Marti's Blog

Imagination (and the Dangerous Consequences of a Lack Thereof)

Small children all have prodigious imaginations. Observe any preschool classroom, and you will see that every child exhibits some sort of expression of wonderful and nonlinear thinking. Somewhere along the way, many adults seem to lose access to this part of themselves. I would even suggest that our country seems to be mired in a kind of Cold War, a kind of Civil War, between people who can access their imaginations and people who can’t, or won’t.

Evidence of this is the recent news about a group of straight, white men trying to organize a “Straight Pride Parade” for Boston later in the summer. This group of people looks at the LGBTQ community and wonders why they get their own parade; why can’t we straight people have one? Some of the more hilarious comments about this on Twitter and Facebook point out that every time there’s a celebratory parade for a sports championship, that is a kind of straight parade. The problem, though, is that this small group of straight white men lacks the ability to imagine why a group of people might need some sort of public celebration of who they are. The LGBTQ community has routinely been discriminated against, denied access to health care, denounced by religious institutions, etc. etc. (for a better explanation, please read ”LGBTQ Allies at Pride Need to Know These 9 Things Before They Go”: Straight people are not targeted for their sexual orientation. So, for some, it’s impossible to imagine that a group of people could be targeted for that reason. STRAIGHT PEOPLE DON’T NEED A CELEBRATION PARADE because we have nothing to celebrate that our privilege doesn’t afford us every single day. This is an example of a lack of imagination on the part of the Straight Pride organizers.

A lack of imagination, or access to imagination, is clear when you hear someone say “Black Lives Matter? ALL LIVES MATTER!” Again, people who say this are unable, or unwilling to imagine a reality that is not theirs; a reality in which you are at risk of losing your life just because of the color of your skin, or a reality in which you can’t enjoy the art at a local museum because patrons and staff assume the worst of you because of your skin color. Black Lives Matter is necessary because the default in our society is that only white lives really matter. If you are white, you don’t see the discrimination, bias, and threats that people of color experience. Again, we white people need to access our imaginations in order to see things we don’t experience.

A lack of imagination is how our country got in this particular pickle (constitutional catastrophe?) we are currently in. Too many people couldn’t imagine a woman president. Her faults were so magnified that they trumped (pun intended) the daily moral and legal transgressions committed by the person who did get elected. Women must be gold to do a bronze job, the saying goes. We have to be beyond perfect because too many people can’t imagine us in positions of authority or power.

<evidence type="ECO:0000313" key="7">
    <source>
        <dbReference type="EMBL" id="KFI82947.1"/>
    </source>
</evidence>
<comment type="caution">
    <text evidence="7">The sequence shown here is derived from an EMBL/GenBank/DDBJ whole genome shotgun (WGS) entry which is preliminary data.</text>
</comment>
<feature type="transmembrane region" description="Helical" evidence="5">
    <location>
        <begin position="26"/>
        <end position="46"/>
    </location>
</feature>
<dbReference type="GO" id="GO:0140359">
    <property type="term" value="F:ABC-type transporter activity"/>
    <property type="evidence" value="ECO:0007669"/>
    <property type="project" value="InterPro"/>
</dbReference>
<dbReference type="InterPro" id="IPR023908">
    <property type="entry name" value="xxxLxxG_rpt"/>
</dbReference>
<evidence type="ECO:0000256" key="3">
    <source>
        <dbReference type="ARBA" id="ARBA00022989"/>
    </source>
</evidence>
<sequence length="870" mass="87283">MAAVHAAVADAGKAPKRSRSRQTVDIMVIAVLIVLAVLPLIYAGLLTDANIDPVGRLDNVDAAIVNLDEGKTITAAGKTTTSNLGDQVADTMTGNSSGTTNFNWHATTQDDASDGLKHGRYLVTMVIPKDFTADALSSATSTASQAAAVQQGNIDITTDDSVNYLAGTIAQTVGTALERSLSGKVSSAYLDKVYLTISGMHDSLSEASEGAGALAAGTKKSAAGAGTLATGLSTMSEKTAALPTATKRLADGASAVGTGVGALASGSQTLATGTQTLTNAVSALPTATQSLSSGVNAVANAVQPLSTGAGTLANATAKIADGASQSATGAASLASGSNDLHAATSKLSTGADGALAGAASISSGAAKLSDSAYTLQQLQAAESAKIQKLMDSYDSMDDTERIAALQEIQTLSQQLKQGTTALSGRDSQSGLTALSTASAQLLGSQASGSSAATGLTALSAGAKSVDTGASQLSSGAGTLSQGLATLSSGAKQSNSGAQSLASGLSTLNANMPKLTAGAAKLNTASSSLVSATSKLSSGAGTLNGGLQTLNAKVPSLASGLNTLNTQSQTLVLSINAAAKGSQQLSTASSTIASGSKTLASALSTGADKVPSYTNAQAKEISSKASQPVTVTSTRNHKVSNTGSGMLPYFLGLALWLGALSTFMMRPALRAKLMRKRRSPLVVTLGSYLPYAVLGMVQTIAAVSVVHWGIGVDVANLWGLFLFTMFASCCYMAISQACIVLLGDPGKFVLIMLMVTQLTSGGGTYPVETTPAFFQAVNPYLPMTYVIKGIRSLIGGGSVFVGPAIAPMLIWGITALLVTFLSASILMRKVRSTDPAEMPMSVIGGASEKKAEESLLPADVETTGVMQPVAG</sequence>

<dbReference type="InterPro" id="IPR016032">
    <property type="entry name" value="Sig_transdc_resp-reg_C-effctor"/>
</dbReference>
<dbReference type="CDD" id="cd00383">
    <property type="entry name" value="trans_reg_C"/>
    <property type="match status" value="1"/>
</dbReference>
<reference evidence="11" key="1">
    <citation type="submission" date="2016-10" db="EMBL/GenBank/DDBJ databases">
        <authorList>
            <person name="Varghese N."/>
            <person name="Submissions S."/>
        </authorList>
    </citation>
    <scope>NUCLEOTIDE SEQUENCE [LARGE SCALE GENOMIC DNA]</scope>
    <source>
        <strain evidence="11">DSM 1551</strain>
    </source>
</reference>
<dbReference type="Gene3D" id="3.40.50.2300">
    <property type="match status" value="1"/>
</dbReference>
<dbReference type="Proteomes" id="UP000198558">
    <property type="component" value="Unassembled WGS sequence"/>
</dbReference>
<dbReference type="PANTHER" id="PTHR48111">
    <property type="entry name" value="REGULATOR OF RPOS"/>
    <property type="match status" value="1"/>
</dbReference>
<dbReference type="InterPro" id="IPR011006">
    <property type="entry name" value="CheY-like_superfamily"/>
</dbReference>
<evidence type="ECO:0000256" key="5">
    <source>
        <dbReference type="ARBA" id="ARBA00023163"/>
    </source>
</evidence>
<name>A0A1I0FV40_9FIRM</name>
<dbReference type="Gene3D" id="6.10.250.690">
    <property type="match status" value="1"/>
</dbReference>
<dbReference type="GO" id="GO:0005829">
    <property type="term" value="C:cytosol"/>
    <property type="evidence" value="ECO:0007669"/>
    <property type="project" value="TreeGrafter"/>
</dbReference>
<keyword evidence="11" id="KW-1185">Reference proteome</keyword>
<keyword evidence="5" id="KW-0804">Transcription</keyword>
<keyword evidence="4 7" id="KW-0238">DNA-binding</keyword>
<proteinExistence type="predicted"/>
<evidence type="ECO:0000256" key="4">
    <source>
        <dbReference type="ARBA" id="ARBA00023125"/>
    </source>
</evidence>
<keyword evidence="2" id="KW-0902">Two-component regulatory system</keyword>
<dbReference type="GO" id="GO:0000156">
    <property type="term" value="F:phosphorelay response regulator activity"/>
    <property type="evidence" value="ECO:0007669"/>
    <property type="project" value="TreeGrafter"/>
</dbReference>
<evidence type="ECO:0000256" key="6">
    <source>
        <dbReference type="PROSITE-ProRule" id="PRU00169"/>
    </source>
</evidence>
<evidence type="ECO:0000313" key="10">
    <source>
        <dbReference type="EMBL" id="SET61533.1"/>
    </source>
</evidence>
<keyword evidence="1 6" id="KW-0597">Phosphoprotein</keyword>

The bias against women, the lack of imagination about who we are and can be, is deep and often not conscious. Recently I was one of 6 composers commissioned for a certain project. At the culmination of the project, checks were issued to the male composers. A check was not brought for me and I had to fight for weeks to get paid. Did the organizers say “Let’s not pay Marti because she’s a woman”? Of course not, but even more insidious is that I wasn’t even on the radar. I am often left off of email lists for groups I am in. Do people do this intentionally? I doubt it. But, once again, I am not on the radar. A former student of mine told me that she, an expert in electronic music and sound production, was not taken seriously by a sound engineer at a concert where she was trying to work on the correct levels for her piece. Every single woman professor I know has stories about the young men in their classes not taking them seriously, and often openly defying them and questioning them. Recently I was at a lecture-demonstration by Dr. Kate Biberdorf (aka Kate the Chemist at She is amazing and brilliant AND HAS BEEN ON STEPHEN COLBERT so I asked her if she experiences this problem. Her answer? “Every. Single. Day.” What does all of this have to do with imagination? I think we all need to take it as a given that we have unconscious biases about things, and try to access our imaginations to root them out. Once we are aware of them, we are a step closer to eliminating them. Assume that you have unconscious bias about people who are not like you.

In addition to experiencing bias as a woman (and by the way, while the above examples may not seem bad to you, try to imagine them happening all day, every day- it is a death by 1000 pinpricks), I also have the apparent invisibility that comes with age, height (lack thereof), and appearance. Every day I am bumped into, ignored in restaurants, generally treated as if I weren’t there. “I didn’t see you” is not an apology. Try to imagine that there are people around you whom you don’t see at first. Look around, look up, look down. Look away from your phone. See the humans around you and celebrate their infinite variety of existence. Imagine us, and imagine our excellence. I promise you it won’t detract from your own.